• And as with the initial pandemic-leave requirements (see above), the HFWA explicitly states that an employee’s failure to provide documentation or advance notice is generally not grounds for denying the leave.
    • Additionally documentation may only be required when the absence is of 4 or more days, per CRS 8-13.3-404(6).

Stage 3: HFWA’s 1/1/2022 requirements

Effective 1/1/2022, the HFWA’s requirements will attach to employers of 15 or fewer.

HFWA and part-time employees

As noted, HFWA leave is required for part-time employees.

In footnote 2 of INFO 6A, the CDLE explains that Stage 1 HFWA leave (FFCRA-type pandemic leave) is to be provided to part-time employees, as follows:

​Leave for a part-time employee with a regular schedule is at the number of hours normally worked in a two-week period. If an employee’s hours vary, the employer must use their average hours over the six months before the leave. If the varied-schedule part-timer was employed less than six months, the employer must use the number of hours the employee agreed to work when hired, or if no such agreement exists, the average daily hours the employee was scheduled to work over their entire employment. (These are methods the U.S. Department of Labor adopted, 29 C.F.R. 826.21(b), so employers can use them for federal and Colorado law.)

And footnote 5 of INFO 6B explains the same for the availability of Stages 2 and 3 HFWA leave (general sick leave) for part-time employees, as follows:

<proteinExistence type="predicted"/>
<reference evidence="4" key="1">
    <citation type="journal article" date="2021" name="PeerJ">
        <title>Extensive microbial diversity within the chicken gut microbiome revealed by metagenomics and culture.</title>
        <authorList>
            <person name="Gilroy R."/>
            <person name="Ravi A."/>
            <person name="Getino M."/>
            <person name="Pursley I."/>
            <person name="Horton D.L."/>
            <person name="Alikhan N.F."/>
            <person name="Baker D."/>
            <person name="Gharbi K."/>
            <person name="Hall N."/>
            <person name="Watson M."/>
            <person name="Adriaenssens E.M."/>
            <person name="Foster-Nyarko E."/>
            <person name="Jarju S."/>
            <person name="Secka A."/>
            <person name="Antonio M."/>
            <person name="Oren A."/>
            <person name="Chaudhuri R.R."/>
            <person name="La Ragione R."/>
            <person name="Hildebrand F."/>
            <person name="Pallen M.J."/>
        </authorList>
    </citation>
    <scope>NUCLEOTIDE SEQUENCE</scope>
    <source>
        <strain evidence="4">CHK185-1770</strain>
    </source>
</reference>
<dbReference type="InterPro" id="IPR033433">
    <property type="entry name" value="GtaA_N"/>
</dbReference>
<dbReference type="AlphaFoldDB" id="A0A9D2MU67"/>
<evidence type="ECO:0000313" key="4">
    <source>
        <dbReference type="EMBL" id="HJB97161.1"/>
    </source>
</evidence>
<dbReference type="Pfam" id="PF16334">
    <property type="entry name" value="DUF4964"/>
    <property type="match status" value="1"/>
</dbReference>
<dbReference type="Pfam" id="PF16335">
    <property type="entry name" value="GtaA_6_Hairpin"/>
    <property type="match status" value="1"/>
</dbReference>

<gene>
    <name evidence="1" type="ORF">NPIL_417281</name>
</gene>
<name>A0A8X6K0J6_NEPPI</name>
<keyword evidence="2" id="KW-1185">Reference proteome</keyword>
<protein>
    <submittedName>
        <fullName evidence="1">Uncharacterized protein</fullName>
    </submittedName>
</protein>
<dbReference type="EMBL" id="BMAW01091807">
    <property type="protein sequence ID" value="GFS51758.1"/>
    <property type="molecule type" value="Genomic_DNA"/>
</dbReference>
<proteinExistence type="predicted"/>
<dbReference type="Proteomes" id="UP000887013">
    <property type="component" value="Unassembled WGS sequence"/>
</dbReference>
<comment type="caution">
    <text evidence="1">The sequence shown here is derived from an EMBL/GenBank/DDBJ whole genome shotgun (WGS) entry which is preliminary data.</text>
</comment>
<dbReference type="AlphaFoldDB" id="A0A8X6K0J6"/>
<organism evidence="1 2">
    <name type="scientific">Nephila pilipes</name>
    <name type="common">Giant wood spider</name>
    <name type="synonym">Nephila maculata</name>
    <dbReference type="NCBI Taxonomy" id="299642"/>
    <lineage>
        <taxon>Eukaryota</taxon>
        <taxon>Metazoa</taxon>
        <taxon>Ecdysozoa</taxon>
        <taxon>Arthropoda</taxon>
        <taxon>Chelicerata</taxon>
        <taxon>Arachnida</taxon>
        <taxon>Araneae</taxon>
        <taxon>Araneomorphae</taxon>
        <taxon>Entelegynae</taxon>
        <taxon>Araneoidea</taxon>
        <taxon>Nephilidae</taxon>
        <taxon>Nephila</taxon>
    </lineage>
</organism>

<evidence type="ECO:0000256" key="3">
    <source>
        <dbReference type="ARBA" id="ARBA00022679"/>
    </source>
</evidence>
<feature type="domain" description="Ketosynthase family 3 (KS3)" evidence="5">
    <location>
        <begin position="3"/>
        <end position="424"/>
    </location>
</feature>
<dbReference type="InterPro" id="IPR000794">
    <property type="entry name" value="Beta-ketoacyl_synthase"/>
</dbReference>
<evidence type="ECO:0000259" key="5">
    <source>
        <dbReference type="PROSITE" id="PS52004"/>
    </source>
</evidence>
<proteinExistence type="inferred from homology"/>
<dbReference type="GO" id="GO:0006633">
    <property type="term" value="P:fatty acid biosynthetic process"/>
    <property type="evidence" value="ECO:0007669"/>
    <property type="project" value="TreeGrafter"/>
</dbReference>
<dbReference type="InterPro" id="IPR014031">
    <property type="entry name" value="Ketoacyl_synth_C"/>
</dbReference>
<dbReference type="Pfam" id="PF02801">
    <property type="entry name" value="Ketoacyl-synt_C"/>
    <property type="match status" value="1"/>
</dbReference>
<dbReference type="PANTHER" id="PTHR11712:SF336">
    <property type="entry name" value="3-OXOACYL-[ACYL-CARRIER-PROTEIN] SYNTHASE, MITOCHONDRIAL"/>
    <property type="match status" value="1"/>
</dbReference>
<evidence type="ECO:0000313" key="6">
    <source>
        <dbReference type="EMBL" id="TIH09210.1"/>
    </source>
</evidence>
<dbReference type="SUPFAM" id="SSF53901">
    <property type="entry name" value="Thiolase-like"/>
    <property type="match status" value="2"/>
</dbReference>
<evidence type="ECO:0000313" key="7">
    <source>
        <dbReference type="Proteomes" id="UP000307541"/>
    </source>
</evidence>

​Leave for a part-time employee with a regular schedule is at the number of hours normally worked in a two-week period. If an employee’s hours vary, employers must use the employee’s average hours over the six months before leave started. If the varied-schedule part-timer has been employed less than six months, the employer must use the number of hours the employee agreed when hired, or if there is no such agreement, the average daily hours the employee was scheduled to work over their entire employment. Any of these calculations include hours the employee took leave, in addition to hours worked. (These are the methods the U.S. Department of Labor adopted, so employers can use the same method for federal and Colorado law.)

HFWA and CBAs

As explained in the CDLE’s INFO 6B, the HFWA allows for collectively bargained leave instead so long as it is “equivalent or more” than the HFWA requires:

Example: ​ A CBA can depart from the HFWA requirement that leave must be in hourly increments, but cannot eliminate HFWA rights to take leave without interference (or, relatedly, to file a complaint if HFWA is violated). 

HFWA and business closures

When Stage 2/3 HFWA leave kicks in, it will not be required for periods when an “entire business” is “completely closed.”